History

The Young Foundation was established in 2005 and has been instrumental in driving thinking, action and change in social innovation in the UK and abroad.

Michael Young, founder of The Young Foundation

We were forged from a merger between the Institute of Community Studies and the Mutual Aid Centre, both creations of our namesake, the late Michael Young, leading social entrepreneur.

The Institute for Community Studies had been set up in 1954 as an urban studies think tank, with an emphasis on bringing academic research and practical social innovation together. It helped to create over 60 organisations, including the Open University and the Consumers’ Association. Other innovations included Language line, International Alert, the Economic and Social Research Council (ESRC) and the School for Social Entrepreneurs.

Michael Young (9 August 1915 – 14 January 2002)

During the second half of the 20th century Michael Young – sociologist, activist and politician – was one of the world’s most creative and influential social innovators. He has been described as “the world’s most successful entrepreneur of social enterprises” by Harvard’s Professor Daniel Bell. As the author of Labour’s manifesto, which helped to bring Clement Attlee’s government to power in 1945, he played a key role in shaping the post-war welfare state.

In the early 1950s, Young set up the Institute of Community Studies. This was to become his main vehicle for social innovation. Collaborating with many others, he helped to change attitudes to a range of social issues, including urban planning, education and poverty.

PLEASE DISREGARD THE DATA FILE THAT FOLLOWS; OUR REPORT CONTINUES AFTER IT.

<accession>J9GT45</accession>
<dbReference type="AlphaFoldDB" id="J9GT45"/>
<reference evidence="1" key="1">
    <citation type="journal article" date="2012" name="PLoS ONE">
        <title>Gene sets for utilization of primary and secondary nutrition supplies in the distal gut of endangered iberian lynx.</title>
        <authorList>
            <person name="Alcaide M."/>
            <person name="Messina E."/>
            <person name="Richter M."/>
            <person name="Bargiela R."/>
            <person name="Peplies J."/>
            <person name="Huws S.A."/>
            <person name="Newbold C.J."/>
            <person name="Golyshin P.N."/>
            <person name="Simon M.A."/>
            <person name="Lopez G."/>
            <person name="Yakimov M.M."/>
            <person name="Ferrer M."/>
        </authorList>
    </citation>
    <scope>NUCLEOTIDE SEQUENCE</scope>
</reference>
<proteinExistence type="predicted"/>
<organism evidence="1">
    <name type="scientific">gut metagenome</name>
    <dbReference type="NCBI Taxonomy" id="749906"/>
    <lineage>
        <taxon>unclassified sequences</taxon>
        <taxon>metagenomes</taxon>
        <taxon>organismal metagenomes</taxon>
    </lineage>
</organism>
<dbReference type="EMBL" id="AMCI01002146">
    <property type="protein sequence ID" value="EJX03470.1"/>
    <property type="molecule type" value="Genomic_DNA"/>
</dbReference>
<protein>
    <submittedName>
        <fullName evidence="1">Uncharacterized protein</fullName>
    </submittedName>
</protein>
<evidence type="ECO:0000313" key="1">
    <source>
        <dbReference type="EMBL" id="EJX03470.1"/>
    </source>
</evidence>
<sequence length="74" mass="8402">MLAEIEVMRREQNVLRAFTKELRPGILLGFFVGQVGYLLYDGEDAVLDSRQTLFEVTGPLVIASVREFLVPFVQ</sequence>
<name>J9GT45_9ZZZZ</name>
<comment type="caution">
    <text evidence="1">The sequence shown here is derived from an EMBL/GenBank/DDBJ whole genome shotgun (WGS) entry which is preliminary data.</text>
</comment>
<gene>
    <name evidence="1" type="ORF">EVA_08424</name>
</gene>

With Peter Willmott, Young undertook one of the most influential sociological studies of the 20th century: Family and Kinship in East London. Published in 1957, the study of urban working class community examined the effects of post-war housing policy, which saw many East Londoners moved out into the new estates of Essex.

The study exemplifies the work of The Young Foundation today, investigating people’s attitudes, beliefs and feelings. Young pioneered public and consumer empowerment in both private markets and public services; the creation of NHS Direct, the spread of after-school clubs and neighbourhood councils can all be linked to his work. He both coined the phrase meritocracy and criticised the way in which this was adopted by successive governments.

In 1978 he was made a life peer, as Baron Young of Dartington in the County of Devon, was a fellow of Churchill College, Cambridge, from 1961 to 1966, and President of Birkbeck, University of London, from 1989 to 1992.

In his later life, Young continued to pioneer social innovation, this time focused on family issues and in particular the experiences of older people, and was instrumental in creating the University of the Third Age and Grandparents Plus.